Geology of Serengeti National Park
The Serengeti ecosystem is part of East Africa’s high interior plateau. It slopes from its highest parts in the crater highlands (at an altitude 3,636 meters) towards Speke Gulf on Lake Victoria (920 meters above sea level). The highlands result from volcanic activity related to plate tectonics of the Rift valley. The area still has one active volcano: Ol Doinyo Lengai, which means ‘mountain of God’ in the local Maa language. Learn all about Serengeti's geology on this page
River in the Serengeti
The Serengeti plains are at an elevation between 1,600 and 1,800 meter above sea level. Several river catchments drain the area. The Mara River in the north flows from the Mau forests in the Kenyan highlands, southwards through the Maasai Mara National Reserve, then west through northern Serengeti, out through the great Masarua marshes, and ultimately into Lake Victoria at Musoma. This is the only permanently flowing river in the Serengeti ecosystem. It supports dense riverine forests on its banks in the Mara, and along its major tributaries in Serengeti National Park. South of the Mara are the parallel catchments of the Grumeti and Mbalaget Rivers that form the Western Corridor of Serengeti National Park. Further south there are the much smaller Duma, Simiyu and Semu rivers flowing through Maswa Game Reserve. The area is undulating and dissected by many small seasonal streams that drain into the main rivers.
Hills & mountains
There are bands of hills that rise steeply from this relatively flat landscape. One band forms the north-eastern boundary of Serengeti National Park in the woodlands, running north from Grumechen to Kuko, and then joining the Loita Hills in Kenya. The Gol Mountains rise from the Serengeti plains east of the park. Another band stretches from Seronera west along the corridor to form the Central Ranges, and a third group of hills lies in the south forming the Nyaraboro-Itonjo plateau.
Soils & volcanic history
West of the line Mugumu - Seronera the underlying rocks are ancient (600 million to 2.5 billion years) and comprise Precambrian volcanic rocks, banded ironstones and mineral-poor granites. Late Precambrian sedimentary rocks cover this shield and form the central and southern hills. East of Seronera, granite and quartzite form the eastern hills and kopjes. The western corridor is of more recent geological history; it is a complex of unconsolidated sediments and alluvial formations, which form the base for more nutrient-rich soils. The Crater Highlands are volcanoes of the Pleistocene age and comprise basic igneous rocks and basalt. One volcano, Ol Doinyo Lengai, is still active with the last eruption dating back to 2013.
Africa is an old continent. Evidence suggests it is as old as 4 billion years, older than Europe or North America. We can see this old age from the air (so have a good peek when arriving into Kilimanjaro Airport). Millions of years of weathering have flattened mountains and turned much of Africa into a series of endless, rolling plains and hills. One exception is the geologically active East African Rift system.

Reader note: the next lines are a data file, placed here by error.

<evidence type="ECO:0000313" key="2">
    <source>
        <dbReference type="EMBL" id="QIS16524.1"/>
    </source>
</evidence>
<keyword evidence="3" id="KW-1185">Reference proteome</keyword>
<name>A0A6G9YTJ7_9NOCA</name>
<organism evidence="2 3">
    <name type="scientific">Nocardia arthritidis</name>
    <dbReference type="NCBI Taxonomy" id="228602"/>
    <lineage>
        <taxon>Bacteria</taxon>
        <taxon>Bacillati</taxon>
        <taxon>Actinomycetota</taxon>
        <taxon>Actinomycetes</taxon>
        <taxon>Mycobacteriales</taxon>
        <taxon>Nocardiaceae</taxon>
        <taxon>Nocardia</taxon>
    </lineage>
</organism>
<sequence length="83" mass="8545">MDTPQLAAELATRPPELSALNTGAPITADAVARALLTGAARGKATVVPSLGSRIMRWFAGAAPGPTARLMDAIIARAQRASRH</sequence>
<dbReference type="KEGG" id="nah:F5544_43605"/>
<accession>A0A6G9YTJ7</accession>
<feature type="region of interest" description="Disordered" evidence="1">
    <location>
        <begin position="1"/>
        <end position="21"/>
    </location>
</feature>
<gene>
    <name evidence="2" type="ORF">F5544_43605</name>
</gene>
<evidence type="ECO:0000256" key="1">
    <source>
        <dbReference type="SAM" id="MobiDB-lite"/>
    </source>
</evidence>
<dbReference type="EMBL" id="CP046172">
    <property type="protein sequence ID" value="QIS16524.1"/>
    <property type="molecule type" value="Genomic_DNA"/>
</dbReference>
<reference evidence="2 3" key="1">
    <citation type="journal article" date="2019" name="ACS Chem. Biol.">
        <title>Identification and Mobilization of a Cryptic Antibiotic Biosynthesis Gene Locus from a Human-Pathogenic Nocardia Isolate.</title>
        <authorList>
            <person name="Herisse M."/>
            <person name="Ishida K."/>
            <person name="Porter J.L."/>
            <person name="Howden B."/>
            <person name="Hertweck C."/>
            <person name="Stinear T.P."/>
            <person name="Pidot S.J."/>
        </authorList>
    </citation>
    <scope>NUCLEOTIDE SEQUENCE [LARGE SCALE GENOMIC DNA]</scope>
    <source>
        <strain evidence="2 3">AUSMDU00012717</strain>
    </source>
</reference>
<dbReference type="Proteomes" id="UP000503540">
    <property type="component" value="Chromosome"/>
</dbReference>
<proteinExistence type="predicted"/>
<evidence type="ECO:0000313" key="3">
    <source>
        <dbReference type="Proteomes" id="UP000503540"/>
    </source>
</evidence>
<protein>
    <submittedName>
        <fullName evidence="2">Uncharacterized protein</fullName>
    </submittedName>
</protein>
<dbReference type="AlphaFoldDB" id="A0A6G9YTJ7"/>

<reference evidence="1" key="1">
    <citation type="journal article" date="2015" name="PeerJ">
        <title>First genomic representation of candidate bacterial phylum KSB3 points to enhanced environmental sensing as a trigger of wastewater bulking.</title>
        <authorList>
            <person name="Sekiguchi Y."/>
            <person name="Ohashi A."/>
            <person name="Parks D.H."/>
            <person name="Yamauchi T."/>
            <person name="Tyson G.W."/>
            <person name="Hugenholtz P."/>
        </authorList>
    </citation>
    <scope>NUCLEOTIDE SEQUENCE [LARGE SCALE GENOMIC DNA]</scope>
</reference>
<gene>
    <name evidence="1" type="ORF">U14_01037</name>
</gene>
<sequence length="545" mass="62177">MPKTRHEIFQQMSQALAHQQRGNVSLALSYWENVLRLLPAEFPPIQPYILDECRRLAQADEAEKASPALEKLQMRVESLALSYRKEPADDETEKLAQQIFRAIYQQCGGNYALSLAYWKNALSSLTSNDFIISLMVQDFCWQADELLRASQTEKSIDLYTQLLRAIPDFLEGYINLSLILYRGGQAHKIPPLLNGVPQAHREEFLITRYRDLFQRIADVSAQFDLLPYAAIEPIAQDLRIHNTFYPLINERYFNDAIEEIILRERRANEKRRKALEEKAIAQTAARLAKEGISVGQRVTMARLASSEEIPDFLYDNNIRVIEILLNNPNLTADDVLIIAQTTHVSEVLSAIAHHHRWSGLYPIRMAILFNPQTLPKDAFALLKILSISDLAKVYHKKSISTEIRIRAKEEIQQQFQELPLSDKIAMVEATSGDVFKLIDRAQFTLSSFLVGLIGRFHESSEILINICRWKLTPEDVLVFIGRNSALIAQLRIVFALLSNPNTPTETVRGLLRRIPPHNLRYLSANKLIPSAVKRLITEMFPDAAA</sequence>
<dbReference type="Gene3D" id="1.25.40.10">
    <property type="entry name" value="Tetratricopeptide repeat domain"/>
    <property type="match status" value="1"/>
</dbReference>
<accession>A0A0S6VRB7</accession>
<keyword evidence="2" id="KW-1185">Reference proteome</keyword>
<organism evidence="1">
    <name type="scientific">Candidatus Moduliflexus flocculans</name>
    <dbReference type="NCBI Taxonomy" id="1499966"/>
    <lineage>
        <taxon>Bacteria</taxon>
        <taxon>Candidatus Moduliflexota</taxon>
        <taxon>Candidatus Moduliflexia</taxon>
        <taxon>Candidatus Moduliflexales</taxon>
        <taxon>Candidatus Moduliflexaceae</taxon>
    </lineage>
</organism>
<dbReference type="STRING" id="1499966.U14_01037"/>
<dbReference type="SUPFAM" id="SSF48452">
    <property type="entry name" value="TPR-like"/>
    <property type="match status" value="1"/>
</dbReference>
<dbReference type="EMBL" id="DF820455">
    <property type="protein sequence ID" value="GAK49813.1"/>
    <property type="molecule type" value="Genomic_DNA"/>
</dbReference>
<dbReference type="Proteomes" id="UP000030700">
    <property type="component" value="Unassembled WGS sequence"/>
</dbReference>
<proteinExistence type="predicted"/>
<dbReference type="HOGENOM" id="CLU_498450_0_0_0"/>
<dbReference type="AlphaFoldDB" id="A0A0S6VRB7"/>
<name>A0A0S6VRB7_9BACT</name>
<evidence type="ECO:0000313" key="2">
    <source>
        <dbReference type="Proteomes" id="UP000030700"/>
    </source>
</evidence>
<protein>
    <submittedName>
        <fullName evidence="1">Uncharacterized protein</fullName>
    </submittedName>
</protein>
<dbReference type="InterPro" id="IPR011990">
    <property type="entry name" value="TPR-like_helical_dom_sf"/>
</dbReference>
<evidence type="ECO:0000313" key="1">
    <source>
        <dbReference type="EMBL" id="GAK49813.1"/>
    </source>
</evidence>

The East African Rift is the area where two tectonic plates are moving away from one another. The resulting cracks have produced both the immense Rift Valley and the volcanoes on either side of it. Kilimanjaro, Mount Kenya, and Mount Meru are a few of the best-known examples of the Rift's volcanoes. Although Ngorongoro Crater looks like an extinct volcano, geological surveys suggest it never exploded, however most of its immediate neighbors did. Ngorongoro Crater is a caldera, which means the mountain is collapsing on itself as the tectonic plates separate.
The volcanoes of the East African Rift are relatively young. As these volcanoes erupted, they covered the eastern parts of Serengeti with ash and larger particles. This volcanic ash on the plains creates a very specific type of soil rich in minerals. Eastern plains soils contain different salts, such as sodium, potassium, , and calcium. The soil here is shallow because of the formation of a calcareous hardpan, also known as caliche. During the regional rains, salts are washed down into the soil. As water is removed by plant uptake, the soluble substances precipitate and the caliche layer develops and cements through lime. Soils in the Serengeti become deeper (where the hardpan disappears) towards the northwest plains and into the woodlands, because of more rainfall and less calcium. At levels of precipitation too high for hardpan formation, a characteristic soil catena is found. This is the gradient of soil types from ridge top to drainage pump, characterized by a sandy, shallow, well-drained soil at the top transforming to poorly drained and deep silty soil at the bottom. This catena form because of the long-term downwash of the finer soil particles downslope with surface run-off.
Below the layers of volcanic rock and ash, that form the soil of Serengeti National Park, is a thick layer of extremely old rock. A giant bubble of liquid granite forced its way up from the molten rock below the Earth’s crust and into the Tanganyika Shield in the late Precambrian period. Today, as the softer rocks wear off, it exposes the jagged top of this granite layer, forming kopjes (pronounced ‘kop-eez'). The granite is cracked by the repeated heating and cooling under the African sun and weathered into interesting shapes by the wind. Most kopjes are round or have round boulders on them.
Kopjes are a distinctive feature of the Serengeti landscape and are often referred to as ‘islands in a sea of grasses. They provide protection from bushfires, hold more water in the direct vicinity, offer a hiding place for animals, and a vantage point for predators. Hundreds of plant species grow on kopjes, but not in the surrounding grasslands. Many animal species live on kopjes only because of the presence of these plants, and for reasons of protection. These animals include insects, lizards, and snakes, but also mammals such as shrews and mice, up to large specialist mammals, such as lions. Kopjes are one of the best places to see lions, and occasionally cheetah or leopard